lesson 18

lesson 18 - Functional food defined Functional foods...

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Functional food - defined Functional foods, sometimes called nutraceuticals, are refining the boundaries between what is defined as a food, a drug, or a dietary supplement, and how all these are being used to maintain health. A term applied to the functional component is ‘bioactive compound’. Bioactive compounds are the naturally occurring chemical compounds contained in, or derived from, a plant, animal or marine source, that exert the desired health/ wellness benefit ( e.g. omega-3 fatty acids in flax or fish oils and beta-glucans from oats and barley). Let’s review a few of these functional foods and their bioactive components. On an exam you will be responsible for knowing just what makes something like broccoli healthy to consume! So, let’s start with broccoli. Broccoli, onions and garlic Broccoli may be one of the most powerful of all cancer fighting foods. Broccoli contains the bioactive compound sulforaphane which triggers the body to produce enzymes that block carcinogen damage of DNA. Sulforaphane targets the promoter region and triggers synthesis of the enzyme glutathione transferase. Research has shown that rats fed sulforaphane developed less cancer, and cancerous tumors that did develop grew more slowly compared to control rats where sulforaphane was omitted from the diet. And if broccoli is healthful, then broccoli sprouts are even better. Researchers at John’s Hopkins University showed that 3-day old broccoli sprouts (sprouted broccoli seeds) have 20 to 50 times the cancer-fighting power of mature plants. But sprouted seeds like alfalfa seeds have been liked to several outbreaks for foodborne illness, so if you are looking for sulforaphane, choose the mature plant instead. Onions and garlic contain active sulfur compounds that inhibit cancer cell proliferation. They may also help lower cholesterol and protect against heart disease. Active sulfur compounds are released when garlic or onions are chopped or sliced. Allin Allinase (makes you tear) Lachrymatory Compound -- Reduce discomfort by chilling the onion before cutting or clicing under running water Soybeans Soybeans are an excellent source of phytoestrogens. Phytoestrogens are plant compounds known as isoflavone that resemble the female hormone estrogen. Tofu, soy milk, and soybeans are all good sources of isoflavones. Phytoestrogens crowd-out estrogen from breast and ovarian tissue and help prevent the development of breast and ovarian cancers. Tea – White, green, red or black – and chocolate Tea contains healthy plant chemicals known as catechins. The less oxidation of the leaves, the greater the concentration of catechins in the final beverage. Action of the enzyme polyphenol oxidase darkens the leaves and converts the catechins to biologically inactive theaflavins. Tea is also a good source of Flouride. Catechins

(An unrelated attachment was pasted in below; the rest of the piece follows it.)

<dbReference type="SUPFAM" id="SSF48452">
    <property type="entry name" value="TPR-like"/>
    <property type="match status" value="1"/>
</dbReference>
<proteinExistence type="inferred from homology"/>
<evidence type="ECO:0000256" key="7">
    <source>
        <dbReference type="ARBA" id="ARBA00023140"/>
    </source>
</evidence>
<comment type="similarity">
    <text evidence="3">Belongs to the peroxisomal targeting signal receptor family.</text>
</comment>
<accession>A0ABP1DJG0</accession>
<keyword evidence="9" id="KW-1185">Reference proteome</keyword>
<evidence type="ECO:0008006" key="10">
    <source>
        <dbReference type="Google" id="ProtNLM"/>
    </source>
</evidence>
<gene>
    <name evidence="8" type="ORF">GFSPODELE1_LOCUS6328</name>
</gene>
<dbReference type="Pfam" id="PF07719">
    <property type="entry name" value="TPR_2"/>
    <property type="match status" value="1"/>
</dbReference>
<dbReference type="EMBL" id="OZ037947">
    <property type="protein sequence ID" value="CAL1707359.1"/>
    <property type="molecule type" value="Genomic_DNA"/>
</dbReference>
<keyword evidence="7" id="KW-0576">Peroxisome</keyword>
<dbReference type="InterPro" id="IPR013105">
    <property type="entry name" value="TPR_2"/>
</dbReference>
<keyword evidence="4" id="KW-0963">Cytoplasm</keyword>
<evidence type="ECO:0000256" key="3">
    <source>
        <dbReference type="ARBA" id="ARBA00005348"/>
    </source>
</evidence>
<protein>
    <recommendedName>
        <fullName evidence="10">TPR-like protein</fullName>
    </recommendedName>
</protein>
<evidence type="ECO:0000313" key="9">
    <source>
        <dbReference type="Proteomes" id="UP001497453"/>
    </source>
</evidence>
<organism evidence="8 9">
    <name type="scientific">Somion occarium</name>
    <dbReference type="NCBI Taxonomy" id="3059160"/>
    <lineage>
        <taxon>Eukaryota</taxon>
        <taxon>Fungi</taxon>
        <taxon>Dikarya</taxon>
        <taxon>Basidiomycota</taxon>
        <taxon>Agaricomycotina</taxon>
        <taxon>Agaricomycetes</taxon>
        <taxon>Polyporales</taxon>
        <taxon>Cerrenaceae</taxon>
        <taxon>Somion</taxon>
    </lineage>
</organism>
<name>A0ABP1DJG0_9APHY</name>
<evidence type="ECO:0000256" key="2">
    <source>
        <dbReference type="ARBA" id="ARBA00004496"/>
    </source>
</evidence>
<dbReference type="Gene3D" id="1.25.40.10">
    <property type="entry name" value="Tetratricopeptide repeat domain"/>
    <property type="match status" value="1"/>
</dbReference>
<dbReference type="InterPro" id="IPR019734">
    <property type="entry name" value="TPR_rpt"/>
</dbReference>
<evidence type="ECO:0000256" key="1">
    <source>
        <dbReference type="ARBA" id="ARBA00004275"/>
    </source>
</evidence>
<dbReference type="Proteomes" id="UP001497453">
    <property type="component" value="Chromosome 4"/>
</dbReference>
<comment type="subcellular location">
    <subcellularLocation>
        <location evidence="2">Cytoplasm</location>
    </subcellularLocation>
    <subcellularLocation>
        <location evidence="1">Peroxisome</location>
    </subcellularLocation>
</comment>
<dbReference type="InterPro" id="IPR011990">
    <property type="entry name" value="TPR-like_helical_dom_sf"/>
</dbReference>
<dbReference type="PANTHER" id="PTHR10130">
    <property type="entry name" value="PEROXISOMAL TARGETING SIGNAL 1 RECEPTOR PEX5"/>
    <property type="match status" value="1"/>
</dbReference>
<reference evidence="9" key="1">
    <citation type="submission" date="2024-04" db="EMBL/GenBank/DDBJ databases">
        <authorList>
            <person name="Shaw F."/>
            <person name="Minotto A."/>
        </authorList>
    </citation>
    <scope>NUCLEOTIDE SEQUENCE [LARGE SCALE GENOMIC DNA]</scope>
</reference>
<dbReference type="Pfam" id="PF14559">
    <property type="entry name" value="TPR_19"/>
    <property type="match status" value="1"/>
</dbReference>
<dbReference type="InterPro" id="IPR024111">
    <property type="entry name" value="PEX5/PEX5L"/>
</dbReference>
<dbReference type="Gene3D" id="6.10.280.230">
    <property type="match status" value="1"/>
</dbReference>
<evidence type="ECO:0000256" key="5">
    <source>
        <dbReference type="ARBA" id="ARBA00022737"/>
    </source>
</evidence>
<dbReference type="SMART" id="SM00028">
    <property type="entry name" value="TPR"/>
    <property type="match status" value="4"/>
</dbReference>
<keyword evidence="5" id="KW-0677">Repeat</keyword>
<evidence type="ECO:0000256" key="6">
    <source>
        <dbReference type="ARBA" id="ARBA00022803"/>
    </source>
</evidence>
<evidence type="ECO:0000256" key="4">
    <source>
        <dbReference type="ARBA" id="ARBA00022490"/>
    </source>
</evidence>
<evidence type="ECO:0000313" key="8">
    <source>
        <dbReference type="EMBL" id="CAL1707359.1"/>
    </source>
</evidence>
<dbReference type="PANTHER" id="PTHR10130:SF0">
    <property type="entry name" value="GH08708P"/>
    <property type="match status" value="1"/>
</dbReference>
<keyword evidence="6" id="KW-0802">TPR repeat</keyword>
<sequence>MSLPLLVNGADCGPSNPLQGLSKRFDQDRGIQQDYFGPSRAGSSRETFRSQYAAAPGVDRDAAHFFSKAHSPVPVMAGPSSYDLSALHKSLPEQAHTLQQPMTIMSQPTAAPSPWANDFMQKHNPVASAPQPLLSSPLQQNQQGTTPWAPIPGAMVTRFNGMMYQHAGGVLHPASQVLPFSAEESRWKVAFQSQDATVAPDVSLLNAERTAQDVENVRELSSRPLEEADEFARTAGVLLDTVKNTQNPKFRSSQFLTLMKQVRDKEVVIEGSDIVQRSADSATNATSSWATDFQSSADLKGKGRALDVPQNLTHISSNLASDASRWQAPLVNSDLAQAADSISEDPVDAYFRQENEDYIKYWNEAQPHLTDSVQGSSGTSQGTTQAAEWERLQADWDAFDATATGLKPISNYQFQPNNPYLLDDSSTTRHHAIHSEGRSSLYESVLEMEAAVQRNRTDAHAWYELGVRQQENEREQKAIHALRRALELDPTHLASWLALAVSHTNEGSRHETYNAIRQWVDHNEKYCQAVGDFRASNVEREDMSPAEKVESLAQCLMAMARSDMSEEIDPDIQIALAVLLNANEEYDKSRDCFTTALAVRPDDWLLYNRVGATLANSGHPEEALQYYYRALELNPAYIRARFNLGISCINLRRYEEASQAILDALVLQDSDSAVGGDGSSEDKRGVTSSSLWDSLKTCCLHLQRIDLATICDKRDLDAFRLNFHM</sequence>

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This document was uploaded on 10/08/2008.

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lesson 18 - Functional food defined Functional foods...

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